• [9:26] Xugu Madison: nods "Ah, right..."
  • [9:26] Rex Cronon: why is UDP even discussed? i thought that everything will go over TCP
  • [9:27] Morgaine Dinova: Xugu: Well we're trying to get the protocol to handle as much as it can for us natively (if it can do it). It'll probably do a much better job of it than if we did our own multiplexing and prioritization.
  • [9:28] Zero Linden: Well, I think for the time being, there is plent going between the viwer and simulator over UDP that just works
  • [9:28] Zero Linden: and is implemented by everyone, so we should just leave it there for now
  • [9:29] Zero Linden: We SHOULD move things to TCP and caps and HTTP and resources that need to go to the agent domain
  • [9:29] Zero Linden: and that need to be reliable
  • [9:29] Zero Linden: which in the end will leave basically object updates as the last bastion of UDP
  • [9:29] Zero Linden: and some avatar updates as well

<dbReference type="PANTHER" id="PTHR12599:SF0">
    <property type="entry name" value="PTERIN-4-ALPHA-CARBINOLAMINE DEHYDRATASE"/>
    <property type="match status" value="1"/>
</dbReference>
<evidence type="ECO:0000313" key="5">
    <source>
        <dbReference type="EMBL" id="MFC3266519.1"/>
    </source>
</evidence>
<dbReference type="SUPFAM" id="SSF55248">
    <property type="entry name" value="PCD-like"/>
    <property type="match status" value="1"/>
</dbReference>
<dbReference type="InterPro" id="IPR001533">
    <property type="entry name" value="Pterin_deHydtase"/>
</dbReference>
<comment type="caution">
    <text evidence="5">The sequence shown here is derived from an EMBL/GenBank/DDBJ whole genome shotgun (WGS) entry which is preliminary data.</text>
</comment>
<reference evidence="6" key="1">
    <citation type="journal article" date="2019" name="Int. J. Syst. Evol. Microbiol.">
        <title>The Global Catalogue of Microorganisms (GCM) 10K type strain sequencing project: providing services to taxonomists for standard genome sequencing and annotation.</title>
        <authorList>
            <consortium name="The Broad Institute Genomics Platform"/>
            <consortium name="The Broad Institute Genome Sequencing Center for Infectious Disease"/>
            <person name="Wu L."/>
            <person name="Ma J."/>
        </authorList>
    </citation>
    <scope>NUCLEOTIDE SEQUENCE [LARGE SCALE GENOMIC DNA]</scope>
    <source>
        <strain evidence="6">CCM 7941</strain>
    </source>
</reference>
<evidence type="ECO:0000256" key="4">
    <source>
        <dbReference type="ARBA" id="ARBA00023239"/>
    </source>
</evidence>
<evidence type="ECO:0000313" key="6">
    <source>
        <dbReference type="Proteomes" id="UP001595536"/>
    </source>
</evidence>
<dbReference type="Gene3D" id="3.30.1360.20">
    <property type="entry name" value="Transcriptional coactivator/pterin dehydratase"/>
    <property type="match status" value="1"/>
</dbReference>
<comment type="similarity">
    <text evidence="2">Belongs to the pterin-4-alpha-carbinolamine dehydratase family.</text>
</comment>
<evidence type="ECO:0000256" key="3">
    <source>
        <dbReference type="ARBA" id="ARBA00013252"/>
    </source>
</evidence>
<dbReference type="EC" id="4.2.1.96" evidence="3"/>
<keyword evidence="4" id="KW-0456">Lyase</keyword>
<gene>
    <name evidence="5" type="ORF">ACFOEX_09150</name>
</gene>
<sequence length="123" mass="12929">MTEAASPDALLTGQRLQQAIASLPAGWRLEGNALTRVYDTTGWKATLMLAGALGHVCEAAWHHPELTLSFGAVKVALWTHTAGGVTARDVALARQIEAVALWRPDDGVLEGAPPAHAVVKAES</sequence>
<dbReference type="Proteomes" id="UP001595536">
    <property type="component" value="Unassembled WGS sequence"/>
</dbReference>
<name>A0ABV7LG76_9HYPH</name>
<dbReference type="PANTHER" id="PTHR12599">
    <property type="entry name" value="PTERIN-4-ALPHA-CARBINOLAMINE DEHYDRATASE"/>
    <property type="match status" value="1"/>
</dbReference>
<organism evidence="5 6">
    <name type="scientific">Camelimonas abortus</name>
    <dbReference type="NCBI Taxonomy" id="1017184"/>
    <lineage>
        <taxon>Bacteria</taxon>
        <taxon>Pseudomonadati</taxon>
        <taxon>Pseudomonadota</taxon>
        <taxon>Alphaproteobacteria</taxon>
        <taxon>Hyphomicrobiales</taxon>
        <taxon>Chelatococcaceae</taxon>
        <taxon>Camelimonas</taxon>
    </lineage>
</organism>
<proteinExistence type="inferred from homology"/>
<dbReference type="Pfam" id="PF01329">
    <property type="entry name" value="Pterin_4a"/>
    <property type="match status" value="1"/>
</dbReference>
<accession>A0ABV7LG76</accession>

• [9:29] Zha Ewry: and then we can have a discussion as to whetehr even that makes sense
  • [9:29] Zero Linden: and these things we want to make sure that the eventual transport
  • [9:29] Zero Linden: can handle their semantics
  • [9:30] Morgaine Dinova: Zero: Is that one of the sim-side areas in which some code will be released, so that alternative (plugin?) transports can be added by both sides working at it? (At least on test grid)
  • [9:31] Zero Linden: Well, we might choose to experiment with that internally -- but we won't be releasing or opening up our simulator implmeentation to such plug-ins for awhile
  • [9:31] Zero Linden: on the viewer side
  • [9:31] Zero Linden: the messaging system is sufficiently abstracted now that you
  • [9:31] Morgaine Dinova: KK. We'll have to do it in Opensim then.
  • [9:31] Zero Linden: can inject messages from what ever transport you care to add to it
  • [9:31] Zero Linden: That was one of the hapy side effects of message liberation